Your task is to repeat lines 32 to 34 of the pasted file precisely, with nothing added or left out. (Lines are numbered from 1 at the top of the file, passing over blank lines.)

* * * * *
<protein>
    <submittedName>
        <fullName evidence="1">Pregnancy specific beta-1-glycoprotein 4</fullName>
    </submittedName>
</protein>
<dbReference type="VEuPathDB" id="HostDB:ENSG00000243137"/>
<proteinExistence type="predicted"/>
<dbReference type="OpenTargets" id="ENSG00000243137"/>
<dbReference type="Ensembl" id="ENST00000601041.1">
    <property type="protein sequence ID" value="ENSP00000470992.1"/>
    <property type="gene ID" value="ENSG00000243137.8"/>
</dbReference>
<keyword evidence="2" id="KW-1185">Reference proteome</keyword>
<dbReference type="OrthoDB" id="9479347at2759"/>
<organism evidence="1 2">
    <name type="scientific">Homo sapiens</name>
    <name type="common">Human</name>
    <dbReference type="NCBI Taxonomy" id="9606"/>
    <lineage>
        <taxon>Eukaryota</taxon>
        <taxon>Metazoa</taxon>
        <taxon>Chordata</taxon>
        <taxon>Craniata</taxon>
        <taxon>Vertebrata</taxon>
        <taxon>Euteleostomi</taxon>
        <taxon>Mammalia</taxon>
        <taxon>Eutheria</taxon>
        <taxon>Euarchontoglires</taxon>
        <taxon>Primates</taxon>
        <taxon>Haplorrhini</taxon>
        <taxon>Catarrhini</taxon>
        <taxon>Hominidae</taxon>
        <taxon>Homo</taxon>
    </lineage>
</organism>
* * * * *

        <taxon>Hominidae</taxon>
        <taxon>Homo</taxon>
    </lineage>